Poker is a card game in which players place bets on the strength of their cards and the probability that other players hold better hands. The aim is to form a poker hand based on the rules of the particular game being played, and then win the pot (the aggregate sum of all bets placed). Players may also bluff in order to induce players with inferior hands to call their bets.
The game is almost always played with chips representing money. Each player must purchase a certain number of these chips at the beginning of the game. The chip values vary from game to game but generally a white chip is worth one unit of the minimum ante, and red chips are worth five units.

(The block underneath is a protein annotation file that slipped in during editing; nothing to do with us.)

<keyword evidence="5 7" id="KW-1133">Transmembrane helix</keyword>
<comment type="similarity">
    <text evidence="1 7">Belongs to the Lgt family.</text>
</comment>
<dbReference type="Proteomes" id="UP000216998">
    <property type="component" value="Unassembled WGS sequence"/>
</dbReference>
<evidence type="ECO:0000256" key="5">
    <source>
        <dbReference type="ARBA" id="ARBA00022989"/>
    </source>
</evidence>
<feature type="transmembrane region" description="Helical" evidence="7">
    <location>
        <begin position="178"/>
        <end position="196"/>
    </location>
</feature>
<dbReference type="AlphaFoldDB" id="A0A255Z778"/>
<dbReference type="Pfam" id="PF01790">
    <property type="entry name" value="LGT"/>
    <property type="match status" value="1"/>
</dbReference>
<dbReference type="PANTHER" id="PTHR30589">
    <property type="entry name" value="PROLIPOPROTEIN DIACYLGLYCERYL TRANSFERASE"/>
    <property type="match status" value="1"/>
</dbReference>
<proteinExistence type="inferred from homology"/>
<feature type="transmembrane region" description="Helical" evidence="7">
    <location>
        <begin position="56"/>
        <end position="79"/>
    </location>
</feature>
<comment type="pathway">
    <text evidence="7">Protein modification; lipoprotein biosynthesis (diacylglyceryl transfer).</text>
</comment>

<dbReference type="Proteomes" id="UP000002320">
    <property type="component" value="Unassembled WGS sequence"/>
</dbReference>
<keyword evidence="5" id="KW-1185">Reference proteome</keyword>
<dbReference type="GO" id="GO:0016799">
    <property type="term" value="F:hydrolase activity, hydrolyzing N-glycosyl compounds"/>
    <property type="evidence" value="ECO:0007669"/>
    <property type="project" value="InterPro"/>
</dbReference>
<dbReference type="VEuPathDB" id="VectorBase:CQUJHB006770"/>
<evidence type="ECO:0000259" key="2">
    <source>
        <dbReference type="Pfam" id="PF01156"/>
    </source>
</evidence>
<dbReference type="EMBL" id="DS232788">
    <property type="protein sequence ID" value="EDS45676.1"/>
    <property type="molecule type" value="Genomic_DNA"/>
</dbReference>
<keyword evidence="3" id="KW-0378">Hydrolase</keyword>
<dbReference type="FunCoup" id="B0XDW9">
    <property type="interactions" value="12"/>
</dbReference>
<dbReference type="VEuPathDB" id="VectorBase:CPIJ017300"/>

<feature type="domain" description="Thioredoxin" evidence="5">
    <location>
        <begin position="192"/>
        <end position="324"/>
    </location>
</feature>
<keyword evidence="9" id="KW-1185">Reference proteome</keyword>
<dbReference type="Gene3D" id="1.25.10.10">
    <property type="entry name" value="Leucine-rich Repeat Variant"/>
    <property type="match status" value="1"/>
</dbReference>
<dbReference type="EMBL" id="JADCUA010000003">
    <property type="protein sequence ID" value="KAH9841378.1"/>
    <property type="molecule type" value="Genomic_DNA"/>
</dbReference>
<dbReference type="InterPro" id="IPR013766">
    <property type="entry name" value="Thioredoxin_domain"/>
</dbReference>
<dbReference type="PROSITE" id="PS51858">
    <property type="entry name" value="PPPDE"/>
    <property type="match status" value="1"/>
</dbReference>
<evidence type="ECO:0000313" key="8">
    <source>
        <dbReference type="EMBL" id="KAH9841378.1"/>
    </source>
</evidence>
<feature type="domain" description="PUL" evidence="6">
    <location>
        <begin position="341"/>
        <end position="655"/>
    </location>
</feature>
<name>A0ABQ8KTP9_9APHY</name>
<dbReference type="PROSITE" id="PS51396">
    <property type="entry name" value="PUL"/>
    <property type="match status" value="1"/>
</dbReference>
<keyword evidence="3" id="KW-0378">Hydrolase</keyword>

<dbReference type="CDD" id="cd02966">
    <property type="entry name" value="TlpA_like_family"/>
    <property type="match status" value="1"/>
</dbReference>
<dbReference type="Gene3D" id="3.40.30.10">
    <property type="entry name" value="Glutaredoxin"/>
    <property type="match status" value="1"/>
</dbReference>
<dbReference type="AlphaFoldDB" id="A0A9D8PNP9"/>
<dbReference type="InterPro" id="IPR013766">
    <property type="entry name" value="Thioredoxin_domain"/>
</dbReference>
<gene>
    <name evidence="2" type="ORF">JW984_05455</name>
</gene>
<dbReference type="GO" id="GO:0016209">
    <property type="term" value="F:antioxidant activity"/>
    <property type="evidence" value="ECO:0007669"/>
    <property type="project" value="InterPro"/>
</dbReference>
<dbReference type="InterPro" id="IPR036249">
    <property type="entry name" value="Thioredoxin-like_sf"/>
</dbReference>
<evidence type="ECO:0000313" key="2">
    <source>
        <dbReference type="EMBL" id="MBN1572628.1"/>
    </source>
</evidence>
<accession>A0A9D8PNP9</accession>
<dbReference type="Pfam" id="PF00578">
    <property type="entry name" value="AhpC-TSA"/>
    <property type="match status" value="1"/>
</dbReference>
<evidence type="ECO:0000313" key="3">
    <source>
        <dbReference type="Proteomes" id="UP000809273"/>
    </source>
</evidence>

After all players have their two initial cards the dealer deals three cards face up on the table that everyone can use, this is called the flop. Then each player must decide to either fold their hand or raise their bets.
A key skill for learning poker is reading your opponents. This isn’t a case of picking up subtle physical tells but more about looking for patterns in their betting habits. For example if a player is checking the flop after it comes A-2-6 then they can be assumed to have a strong pair in their hand. In the same way if a player is raising every time they see a strong flop then they likely have an extremely solid pair themselves.